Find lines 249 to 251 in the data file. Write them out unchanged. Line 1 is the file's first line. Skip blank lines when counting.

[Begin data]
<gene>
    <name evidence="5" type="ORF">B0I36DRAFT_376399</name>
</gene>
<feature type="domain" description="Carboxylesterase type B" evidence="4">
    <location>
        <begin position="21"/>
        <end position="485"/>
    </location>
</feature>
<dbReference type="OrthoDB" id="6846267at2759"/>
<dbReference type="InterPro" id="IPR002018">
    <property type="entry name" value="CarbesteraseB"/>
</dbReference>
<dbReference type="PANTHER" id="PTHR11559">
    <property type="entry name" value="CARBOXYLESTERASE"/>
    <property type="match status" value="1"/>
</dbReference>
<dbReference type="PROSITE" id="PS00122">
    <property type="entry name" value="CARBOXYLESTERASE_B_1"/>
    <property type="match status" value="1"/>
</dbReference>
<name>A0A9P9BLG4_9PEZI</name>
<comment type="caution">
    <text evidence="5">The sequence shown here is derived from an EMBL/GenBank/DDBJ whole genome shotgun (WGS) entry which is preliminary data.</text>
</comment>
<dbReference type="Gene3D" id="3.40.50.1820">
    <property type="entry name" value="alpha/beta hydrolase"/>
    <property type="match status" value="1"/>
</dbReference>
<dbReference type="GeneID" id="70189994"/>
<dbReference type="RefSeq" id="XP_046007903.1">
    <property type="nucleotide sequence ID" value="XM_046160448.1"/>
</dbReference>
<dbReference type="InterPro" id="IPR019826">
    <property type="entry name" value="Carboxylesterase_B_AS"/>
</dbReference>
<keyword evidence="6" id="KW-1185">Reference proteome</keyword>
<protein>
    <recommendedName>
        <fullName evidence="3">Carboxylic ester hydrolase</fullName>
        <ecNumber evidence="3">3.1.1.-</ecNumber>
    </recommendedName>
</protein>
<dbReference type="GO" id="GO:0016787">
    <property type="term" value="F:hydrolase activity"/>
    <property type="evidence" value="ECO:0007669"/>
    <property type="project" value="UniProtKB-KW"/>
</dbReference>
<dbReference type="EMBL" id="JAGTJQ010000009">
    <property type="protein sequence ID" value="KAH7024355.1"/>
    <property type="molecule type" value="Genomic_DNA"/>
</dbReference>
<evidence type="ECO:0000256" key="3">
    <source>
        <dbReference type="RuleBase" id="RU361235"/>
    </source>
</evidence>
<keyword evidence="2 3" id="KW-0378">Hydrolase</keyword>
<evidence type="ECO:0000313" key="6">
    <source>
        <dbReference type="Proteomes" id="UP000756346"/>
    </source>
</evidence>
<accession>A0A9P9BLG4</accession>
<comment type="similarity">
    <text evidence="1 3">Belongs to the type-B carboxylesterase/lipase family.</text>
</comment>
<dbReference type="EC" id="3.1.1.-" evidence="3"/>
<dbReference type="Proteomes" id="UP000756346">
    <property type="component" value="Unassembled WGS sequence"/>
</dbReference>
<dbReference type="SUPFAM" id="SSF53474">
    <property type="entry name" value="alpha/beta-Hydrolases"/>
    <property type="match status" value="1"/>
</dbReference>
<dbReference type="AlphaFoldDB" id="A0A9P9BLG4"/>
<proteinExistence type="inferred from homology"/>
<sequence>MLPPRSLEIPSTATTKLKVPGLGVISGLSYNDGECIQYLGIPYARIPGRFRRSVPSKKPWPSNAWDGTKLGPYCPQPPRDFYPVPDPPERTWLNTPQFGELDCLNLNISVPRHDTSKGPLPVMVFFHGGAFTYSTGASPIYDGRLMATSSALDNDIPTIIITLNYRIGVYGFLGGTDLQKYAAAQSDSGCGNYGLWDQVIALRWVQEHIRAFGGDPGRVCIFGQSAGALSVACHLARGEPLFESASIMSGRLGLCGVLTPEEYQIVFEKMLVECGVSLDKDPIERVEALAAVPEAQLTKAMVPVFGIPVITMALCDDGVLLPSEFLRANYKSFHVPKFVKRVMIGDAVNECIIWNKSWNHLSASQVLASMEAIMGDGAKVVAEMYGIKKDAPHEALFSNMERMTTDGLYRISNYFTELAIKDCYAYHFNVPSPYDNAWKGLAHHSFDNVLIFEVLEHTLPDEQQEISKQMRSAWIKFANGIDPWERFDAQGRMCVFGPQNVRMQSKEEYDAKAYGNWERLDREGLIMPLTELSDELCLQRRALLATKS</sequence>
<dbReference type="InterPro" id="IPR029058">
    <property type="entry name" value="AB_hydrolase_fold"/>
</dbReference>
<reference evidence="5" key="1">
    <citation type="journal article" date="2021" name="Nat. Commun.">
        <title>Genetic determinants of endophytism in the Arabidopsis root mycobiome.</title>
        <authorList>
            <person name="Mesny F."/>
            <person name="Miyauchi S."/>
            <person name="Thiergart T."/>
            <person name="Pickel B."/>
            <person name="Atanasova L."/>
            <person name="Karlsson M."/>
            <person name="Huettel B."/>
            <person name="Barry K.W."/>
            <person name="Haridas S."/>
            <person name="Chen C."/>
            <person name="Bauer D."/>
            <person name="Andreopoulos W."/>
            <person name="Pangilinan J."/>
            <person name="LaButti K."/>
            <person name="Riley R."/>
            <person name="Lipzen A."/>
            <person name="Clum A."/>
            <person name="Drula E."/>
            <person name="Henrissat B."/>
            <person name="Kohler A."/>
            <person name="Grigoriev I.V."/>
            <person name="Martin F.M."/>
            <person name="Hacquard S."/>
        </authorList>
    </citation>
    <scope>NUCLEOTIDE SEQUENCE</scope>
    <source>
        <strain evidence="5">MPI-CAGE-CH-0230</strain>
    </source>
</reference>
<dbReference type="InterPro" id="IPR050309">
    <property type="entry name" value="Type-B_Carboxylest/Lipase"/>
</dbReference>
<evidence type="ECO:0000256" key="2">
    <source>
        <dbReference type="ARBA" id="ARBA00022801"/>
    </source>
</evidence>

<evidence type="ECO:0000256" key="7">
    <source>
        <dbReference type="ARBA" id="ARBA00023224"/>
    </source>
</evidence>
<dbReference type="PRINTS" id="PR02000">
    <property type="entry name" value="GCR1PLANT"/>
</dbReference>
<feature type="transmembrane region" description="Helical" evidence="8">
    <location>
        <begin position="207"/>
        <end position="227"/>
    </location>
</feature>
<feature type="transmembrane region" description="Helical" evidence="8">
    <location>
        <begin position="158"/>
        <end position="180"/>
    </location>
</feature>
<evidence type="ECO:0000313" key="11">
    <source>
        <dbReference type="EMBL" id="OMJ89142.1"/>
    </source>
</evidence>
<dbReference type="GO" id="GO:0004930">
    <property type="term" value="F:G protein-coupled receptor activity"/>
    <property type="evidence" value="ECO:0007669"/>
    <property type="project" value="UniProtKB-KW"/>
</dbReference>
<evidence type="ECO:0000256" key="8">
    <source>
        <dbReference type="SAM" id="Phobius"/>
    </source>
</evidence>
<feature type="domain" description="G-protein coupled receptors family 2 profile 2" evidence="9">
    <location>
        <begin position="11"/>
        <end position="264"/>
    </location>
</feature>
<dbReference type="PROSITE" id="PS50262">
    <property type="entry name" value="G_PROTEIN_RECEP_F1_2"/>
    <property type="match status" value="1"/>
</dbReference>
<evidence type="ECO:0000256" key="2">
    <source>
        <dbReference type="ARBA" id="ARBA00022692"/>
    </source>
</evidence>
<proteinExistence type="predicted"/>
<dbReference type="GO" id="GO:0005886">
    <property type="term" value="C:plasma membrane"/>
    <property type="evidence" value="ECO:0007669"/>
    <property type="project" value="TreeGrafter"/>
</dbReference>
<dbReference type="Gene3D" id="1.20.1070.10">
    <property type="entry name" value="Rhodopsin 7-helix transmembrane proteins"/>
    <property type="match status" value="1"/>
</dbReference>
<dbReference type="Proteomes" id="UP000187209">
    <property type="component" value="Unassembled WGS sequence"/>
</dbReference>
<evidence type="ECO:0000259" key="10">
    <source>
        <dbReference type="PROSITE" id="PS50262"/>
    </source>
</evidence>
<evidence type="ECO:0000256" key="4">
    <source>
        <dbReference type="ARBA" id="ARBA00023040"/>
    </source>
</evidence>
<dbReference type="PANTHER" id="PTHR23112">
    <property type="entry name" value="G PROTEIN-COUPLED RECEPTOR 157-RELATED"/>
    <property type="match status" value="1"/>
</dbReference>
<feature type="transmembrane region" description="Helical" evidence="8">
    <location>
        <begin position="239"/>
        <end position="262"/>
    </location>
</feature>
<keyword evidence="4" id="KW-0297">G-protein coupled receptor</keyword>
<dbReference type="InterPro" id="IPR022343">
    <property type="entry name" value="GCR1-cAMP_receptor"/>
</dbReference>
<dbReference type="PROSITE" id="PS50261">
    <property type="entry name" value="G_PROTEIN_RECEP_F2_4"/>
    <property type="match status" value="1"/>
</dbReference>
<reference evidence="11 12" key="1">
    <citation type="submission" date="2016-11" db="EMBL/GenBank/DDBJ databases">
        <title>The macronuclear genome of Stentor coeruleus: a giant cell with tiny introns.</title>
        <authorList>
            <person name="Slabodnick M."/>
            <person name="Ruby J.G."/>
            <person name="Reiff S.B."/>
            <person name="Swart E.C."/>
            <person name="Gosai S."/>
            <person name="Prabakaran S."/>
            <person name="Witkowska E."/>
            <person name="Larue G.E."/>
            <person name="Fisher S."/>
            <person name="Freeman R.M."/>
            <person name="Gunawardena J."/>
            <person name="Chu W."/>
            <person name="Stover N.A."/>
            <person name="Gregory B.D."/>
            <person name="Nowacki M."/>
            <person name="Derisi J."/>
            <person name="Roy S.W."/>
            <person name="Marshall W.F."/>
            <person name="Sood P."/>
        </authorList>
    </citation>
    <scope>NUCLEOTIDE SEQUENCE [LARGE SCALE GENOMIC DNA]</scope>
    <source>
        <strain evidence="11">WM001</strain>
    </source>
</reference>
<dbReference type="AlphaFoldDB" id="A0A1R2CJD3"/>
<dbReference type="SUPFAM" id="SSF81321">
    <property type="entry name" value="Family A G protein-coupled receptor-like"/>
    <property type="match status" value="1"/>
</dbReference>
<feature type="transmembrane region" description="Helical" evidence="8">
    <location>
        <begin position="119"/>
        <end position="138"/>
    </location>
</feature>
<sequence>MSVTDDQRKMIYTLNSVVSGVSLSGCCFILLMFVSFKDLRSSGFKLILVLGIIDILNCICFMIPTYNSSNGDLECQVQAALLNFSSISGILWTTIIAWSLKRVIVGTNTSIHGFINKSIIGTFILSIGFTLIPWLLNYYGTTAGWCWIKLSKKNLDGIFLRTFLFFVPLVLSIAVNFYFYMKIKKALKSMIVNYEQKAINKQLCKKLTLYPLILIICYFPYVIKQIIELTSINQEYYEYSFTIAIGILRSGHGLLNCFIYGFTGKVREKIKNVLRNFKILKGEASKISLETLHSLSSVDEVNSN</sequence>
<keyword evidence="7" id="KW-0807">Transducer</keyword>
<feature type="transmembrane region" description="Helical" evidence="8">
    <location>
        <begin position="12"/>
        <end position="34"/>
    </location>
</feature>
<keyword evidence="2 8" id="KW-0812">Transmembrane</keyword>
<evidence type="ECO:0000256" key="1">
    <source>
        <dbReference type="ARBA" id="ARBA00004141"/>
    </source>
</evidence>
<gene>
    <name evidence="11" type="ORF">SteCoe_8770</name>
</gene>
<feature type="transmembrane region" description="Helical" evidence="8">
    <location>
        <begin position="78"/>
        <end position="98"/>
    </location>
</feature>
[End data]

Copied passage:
</dbReference>
<feature type="transmembrane region" description="Helical" evidence="8">
    <location>